In a previous post I wrote that science was not art. Well, it’s true, science is not art but sometimes it looks a lot like art. Sometimes it produces images that wouldn’t be out of place among the displays of an art gallery. Like the images of the Brainbow mice.
Beautiful, isn’t it? But what is it, you’re asking. Mouse neurons. Not from any mouse though. Sorry to disappoint you, mouse neurons don’t naturally look like that. These neurons are from a Brainbow mouse, a type of mouse engineered by scientists so its neurons are labeled with different colors.
Genes have promoters, DNA sequences that tell cells if they should express the genes or not. Some genes are expressed by most cells while others are only expressed by a specific type of cell, and this information is given by the promoter. By expressing a green fluorescent protein from a jellyfish under the control of other genes promoters, researchers have been able to study where these genes are expressed in an organism. Fused to another protein, the green fluorescent protein gives insight into where this protein is localized in the cell. Scientists have enlarged the color palette with mutant proteins engineered to fluoresce other colors than green so they could analyze the localization of one protein compared to another. Or, as in the Brainbow mouse, to distinguish one cell from another.
Except there’s an extra trick in the Brainbow mouse. For the Brainbow mouse two DNA sequences are inserted in the mouse genome: one is made up of a promoter that drives expression in neurons and four genes of differently colored fluorescent proteins, the other contains a promoter and the gene of the Cre recombinase protein. Between the genes of the colored proteins are specific DNA sequences called loxP sites. The Cre recombinase recognizes loxP sites and triggers the breaking and joining of two identical sites with the result that the piece of DNA in between is cut. Pairs of identical loxP sites are placed between the genes so that there are three possible arrangements (see picture Basic Genetic Construct). Each arrangement has a different gene following the promoter and, as only the gene directly after the promoter is expressed, each arrangement produces a protein of a different color. Which arrangement the Cre recombinase produces is random so it can be different from one neuron to the next.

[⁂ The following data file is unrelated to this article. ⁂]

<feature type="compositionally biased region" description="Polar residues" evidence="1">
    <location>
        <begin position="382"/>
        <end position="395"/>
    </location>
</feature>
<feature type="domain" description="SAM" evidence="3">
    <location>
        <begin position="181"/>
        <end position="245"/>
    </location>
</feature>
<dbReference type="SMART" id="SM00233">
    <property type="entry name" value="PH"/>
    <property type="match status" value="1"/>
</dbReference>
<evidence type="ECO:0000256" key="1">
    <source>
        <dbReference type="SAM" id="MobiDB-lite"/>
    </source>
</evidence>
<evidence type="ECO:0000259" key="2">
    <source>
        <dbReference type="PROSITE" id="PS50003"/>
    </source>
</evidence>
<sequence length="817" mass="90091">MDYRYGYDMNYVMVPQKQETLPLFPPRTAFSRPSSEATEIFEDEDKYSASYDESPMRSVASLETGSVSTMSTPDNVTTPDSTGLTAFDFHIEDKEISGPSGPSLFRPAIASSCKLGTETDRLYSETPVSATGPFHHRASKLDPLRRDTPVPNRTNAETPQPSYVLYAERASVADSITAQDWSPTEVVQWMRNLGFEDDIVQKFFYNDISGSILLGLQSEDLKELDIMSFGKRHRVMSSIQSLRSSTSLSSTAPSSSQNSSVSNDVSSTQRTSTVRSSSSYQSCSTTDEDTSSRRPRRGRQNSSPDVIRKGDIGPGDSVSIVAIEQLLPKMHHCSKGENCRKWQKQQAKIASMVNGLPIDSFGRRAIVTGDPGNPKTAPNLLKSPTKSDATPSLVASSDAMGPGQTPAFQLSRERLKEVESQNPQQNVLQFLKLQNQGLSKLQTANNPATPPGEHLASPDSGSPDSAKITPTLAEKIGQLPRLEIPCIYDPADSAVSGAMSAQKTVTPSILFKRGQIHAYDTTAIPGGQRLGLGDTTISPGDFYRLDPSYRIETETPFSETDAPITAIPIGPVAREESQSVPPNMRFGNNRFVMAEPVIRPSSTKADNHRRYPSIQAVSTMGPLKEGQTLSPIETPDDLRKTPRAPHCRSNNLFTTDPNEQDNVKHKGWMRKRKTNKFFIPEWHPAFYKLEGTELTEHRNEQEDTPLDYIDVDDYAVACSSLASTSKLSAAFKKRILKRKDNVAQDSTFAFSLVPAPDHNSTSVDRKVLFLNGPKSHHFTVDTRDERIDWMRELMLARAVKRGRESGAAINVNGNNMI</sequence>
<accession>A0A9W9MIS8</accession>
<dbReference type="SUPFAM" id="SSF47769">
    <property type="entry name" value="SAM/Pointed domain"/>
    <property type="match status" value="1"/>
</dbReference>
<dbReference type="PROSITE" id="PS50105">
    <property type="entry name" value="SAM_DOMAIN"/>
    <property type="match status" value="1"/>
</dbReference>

What’s more is that several copies of the DNA sequence with the genes of the colored proteins are inserted in the mouse genome. As the Cre recombinase acts at random on any of the pair of loxP sites, the arrangement from one copy can be different from another. So one neuron can not only express different colored proteins from its neighbor but also in different quantities (see picture Building Brainbow). And that’s how the neurons of the Brainbow mouse can be of about 90 different colors. A bit like the pixels of a screen which are of different colors through the combination of different intensities of red, green and blue.
The Brainbow mouse wasn’t created simply for the beauty of the images it produces. It was thought as a tool to better understand the brain. With about 75 million neurons the architecture of the mouse brain is complex and twisted. If you can paint neurons about 90 different colors, you can get a better picture of their connections and study how they change during development or after an injury. And if it looks like art, it’s a plus.